I have had four jobs which included a lot of overseas business travel, which meant a lot of air miles (not the loyalty scheme but actual flight miles). I flew abroad for the first time aged 23, which may seem late for lots of today’s generation; both my children flew as babies (which as any parent will tell you is probably the most stress you will ever face). But in 1986 I flew by Alitalia, and we flew to Fiumicino airport in Rome. I was accompanying my boss at Smiths Industries to finalise a contract with the Italian National Carrier; nothing glamorous – I was literally the bag man! The hard work had been done previously. Two issues were outstanding which we solved by 5pm, we then went for dinner and caught the flight back the next day. That was the way it was. Travel was expensive and was only used for crucial times.
But then I joined a satellite television firm and started to travel a lot more, mostly to Southern and Eastern Europe, including a memorable Boeing 727 full throttle landing at Bratislava airport.
And then on to telecoms and working with companies in France, Germany and Holland as well as suppliers in Canada, but a lot of time was spent going up and down from Aberdeen to London and back again. Again, perhaps the aborted flight with flames coming out of one engine just after take-off should be remembered as a highlight. And not forgetting the flight in a 6 seater piloted by the Chairman to go to a Board meeting in Northern France – it was such fun that I took the Eurostar back…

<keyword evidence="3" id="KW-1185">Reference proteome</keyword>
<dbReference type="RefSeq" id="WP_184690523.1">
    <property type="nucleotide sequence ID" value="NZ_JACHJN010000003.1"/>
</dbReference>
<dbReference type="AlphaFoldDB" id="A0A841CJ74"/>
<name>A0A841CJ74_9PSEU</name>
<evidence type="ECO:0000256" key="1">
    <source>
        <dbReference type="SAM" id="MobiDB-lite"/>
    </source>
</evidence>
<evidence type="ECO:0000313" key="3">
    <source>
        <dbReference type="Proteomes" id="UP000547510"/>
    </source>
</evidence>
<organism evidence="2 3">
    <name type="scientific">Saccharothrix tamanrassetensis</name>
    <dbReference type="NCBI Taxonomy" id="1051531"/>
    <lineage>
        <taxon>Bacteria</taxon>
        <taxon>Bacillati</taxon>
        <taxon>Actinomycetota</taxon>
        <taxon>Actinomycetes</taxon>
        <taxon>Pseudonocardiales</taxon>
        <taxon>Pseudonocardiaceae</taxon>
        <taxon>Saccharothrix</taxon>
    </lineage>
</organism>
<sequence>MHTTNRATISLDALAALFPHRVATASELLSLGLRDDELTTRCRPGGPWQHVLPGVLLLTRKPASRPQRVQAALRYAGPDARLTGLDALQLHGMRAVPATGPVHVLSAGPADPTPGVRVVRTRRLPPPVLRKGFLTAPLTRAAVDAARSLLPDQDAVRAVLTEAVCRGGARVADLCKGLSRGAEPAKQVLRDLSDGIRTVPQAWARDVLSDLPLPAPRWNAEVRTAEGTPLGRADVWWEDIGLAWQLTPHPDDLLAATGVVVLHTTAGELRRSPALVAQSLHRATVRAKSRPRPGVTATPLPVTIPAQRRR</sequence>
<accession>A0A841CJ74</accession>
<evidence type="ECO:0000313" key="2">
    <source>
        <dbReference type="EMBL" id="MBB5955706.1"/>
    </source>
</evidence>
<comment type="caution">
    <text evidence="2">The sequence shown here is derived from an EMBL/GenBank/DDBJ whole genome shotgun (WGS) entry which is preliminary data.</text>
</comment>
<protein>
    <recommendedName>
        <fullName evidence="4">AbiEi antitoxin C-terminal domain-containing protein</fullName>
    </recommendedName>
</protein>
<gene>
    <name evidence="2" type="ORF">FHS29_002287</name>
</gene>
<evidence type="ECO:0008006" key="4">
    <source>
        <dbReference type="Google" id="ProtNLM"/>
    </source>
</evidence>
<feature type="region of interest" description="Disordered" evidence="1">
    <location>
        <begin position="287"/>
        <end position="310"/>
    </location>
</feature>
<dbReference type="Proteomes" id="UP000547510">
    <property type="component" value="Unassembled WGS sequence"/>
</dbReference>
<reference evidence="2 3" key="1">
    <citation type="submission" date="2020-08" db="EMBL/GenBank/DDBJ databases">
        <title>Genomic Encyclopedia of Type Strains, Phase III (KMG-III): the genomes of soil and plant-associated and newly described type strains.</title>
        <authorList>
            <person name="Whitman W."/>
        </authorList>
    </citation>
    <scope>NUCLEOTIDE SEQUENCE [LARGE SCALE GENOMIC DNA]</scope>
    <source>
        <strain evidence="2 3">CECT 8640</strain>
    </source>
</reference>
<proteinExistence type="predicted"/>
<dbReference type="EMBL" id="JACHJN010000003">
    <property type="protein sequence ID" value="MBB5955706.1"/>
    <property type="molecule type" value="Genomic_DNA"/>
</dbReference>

And then onto Oil and Gas, and travel to every major production region. From Trinidad to Houston, Perth (WA) to China, and all points in between. I was on an international flight 2 or 3 times a month on average and landed in places I could only have dreamt about as a young man; from the bling of Dubai to the distinctly scary Tripoli International.
I always remember the advice from Mark H McCormack in What they don’t teach you at Harvard Business School, which was that sometimes you just have to “show up”, and that is the way many international businesses have been run for the last 30 years as travel became more affordable; a justifiable cost of sale or operation. I felt it was vital to go, either to see a client or to see the guys on the ground. Unfortunately, I can also remember there were times when I came back from what was a fruitless or pointless trip – a meeting that was with the wrong person when I arrived, or to find out that the issue was something that someone else could have been better at handling.
So here we are in a time when airlines and travel have effectively been grounded by Covid 19. And global businesses are having to find a way to adapt. The solution of just getting on a flight and going feels as alien to me now as it was for my pre 23 years old self. I know that this is going to be a real disaster for airlines, travel companies, hotels and importantly the tens of thousands of people they employ, but I wonder if there are many CFO’s sitting in their home offices looking at their costs of doing business and realising that the “way it has always been done” may now be changing. They will be looking at what can be achieved without getting on that plane and counting the benefit.